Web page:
Kálmán Mikszáth (MIHK-saht) was born in Szklabonya, Hungary, on January 16, 1847, the son of an innkeeper and butcher descended from a family of Lutheran gentry. Despite family hardships, he received a law degree from the University of Budapest and for a time eked out a living as a county clerk and journalist. Many of his later short stories which treat debt and poverty with comic irony stem from this period. His journalistic fortunes improved as he moved from one newspaper to another until, in 1871, he began to publish fiction. His fame then rapidly increased; he was elected to the national literary societies, was awarded the grand prize of the Hungarian Academy, was granted an honorary degree from the University of Budapest, and was elected president of the Hungarian Society of Journalists.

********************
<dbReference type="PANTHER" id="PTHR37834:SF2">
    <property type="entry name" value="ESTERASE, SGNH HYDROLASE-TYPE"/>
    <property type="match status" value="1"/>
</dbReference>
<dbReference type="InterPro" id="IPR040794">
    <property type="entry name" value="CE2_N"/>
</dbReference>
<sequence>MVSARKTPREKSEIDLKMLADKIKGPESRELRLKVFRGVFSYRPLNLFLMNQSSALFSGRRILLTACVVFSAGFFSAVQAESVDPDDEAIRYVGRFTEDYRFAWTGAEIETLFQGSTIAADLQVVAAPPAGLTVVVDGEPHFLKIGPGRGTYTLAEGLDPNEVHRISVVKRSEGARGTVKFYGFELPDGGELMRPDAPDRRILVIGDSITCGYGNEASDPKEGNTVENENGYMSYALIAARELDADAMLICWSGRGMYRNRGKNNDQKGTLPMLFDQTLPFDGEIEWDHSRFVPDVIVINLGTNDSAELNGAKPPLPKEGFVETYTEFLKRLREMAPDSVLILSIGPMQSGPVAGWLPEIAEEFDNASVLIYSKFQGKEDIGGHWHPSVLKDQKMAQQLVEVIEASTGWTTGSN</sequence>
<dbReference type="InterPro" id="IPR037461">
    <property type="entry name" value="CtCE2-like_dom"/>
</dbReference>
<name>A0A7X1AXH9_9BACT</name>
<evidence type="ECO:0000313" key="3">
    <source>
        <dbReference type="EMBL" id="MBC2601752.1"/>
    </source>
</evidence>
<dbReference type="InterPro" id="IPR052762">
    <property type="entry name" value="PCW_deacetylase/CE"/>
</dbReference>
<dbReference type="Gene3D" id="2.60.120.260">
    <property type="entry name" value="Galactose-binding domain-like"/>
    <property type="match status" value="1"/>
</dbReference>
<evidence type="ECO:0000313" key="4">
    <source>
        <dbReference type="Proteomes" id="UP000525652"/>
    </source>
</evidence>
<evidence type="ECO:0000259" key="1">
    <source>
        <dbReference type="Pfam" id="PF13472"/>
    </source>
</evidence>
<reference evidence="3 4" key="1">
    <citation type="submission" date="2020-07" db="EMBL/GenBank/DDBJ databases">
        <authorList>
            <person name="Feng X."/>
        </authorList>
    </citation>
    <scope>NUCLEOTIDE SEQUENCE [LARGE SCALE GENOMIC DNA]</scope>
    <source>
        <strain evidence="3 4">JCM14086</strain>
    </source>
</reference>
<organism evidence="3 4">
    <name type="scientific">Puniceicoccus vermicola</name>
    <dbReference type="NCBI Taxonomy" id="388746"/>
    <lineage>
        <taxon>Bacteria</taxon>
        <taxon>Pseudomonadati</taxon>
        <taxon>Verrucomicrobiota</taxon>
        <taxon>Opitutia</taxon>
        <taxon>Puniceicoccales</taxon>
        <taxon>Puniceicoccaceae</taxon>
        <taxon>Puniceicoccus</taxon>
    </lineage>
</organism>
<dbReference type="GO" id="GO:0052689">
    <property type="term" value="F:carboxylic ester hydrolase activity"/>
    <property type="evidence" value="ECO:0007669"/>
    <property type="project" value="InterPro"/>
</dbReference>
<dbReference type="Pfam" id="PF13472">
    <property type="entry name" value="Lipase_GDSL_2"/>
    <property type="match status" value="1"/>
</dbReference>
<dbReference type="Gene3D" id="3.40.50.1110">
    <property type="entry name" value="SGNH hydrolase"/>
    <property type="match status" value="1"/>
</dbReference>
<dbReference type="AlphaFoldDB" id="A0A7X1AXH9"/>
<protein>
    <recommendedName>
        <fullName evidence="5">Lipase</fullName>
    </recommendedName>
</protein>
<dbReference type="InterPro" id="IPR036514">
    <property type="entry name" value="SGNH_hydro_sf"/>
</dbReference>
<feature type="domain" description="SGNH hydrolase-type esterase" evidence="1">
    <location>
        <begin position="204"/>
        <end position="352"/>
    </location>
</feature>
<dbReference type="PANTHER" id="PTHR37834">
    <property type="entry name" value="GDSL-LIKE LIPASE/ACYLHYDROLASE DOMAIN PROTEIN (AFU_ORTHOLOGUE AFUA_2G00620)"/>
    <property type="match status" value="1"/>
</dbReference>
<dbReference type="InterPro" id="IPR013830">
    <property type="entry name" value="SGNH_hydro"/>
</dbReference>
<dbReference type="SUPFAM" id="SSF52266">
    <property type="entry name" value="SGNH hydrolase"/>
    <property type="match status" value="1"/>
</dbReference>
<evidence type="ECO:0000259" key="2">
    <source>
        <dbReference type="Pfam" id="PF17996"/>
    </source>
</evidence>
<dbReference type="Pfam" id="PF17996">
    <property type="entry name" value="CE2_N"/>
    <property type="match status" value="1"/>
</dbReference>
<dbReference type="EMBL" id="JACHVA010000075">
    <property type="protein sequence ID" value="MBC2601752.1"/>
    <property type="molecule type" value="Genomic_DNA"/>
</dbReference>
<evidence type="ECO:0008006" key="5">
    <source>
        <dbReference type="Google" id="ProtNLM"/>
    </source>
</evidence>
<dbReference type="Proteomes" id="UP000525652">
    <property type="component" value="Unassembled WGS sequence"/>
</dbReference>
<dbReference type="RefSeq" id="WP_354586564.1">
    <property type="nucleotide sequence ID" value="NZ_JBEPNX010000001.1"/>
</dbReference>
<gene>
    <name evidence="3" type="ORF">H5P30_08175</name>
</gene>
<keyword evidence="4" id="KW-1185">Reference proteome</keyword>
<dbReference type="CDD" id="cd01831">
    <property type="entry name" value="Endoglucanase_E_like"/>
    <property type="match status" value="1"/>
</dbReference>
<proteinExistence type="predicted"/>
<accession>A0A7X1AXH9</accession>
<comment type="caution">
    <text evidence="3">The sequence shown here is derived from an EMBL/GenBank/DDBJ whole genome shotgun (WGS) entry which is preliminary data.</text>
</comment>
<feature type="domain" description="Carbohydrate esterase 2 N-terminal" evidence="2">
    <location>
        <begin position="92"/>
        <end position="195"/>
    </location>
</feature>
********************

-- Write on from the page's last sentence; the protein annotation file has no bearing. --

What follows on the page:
Despite his turbulent personal life (he divorced and remarried his wife and saw his young son die), Mikszáth’s writings generally show a detached, humorous attitude toward human foibles and frailities, with only occasional touches of bitterness. Even his most explicitly “problem” novels are filled with wit and fantasy as characters from different centuries and classes confront one another with a comic hostility and bewilderment. He was, however, not a rebel but a conservative country gentleman who loved the common people.
Mikszáth received national honors in 1908, when an estate was purchased and presented to him; his birthplace was named after him, and essays, monographs, and books devoted to his work were published. His stories and novels constitute a collected edition of fifty volumes (1931). He died in Budapest on May 28, 1910.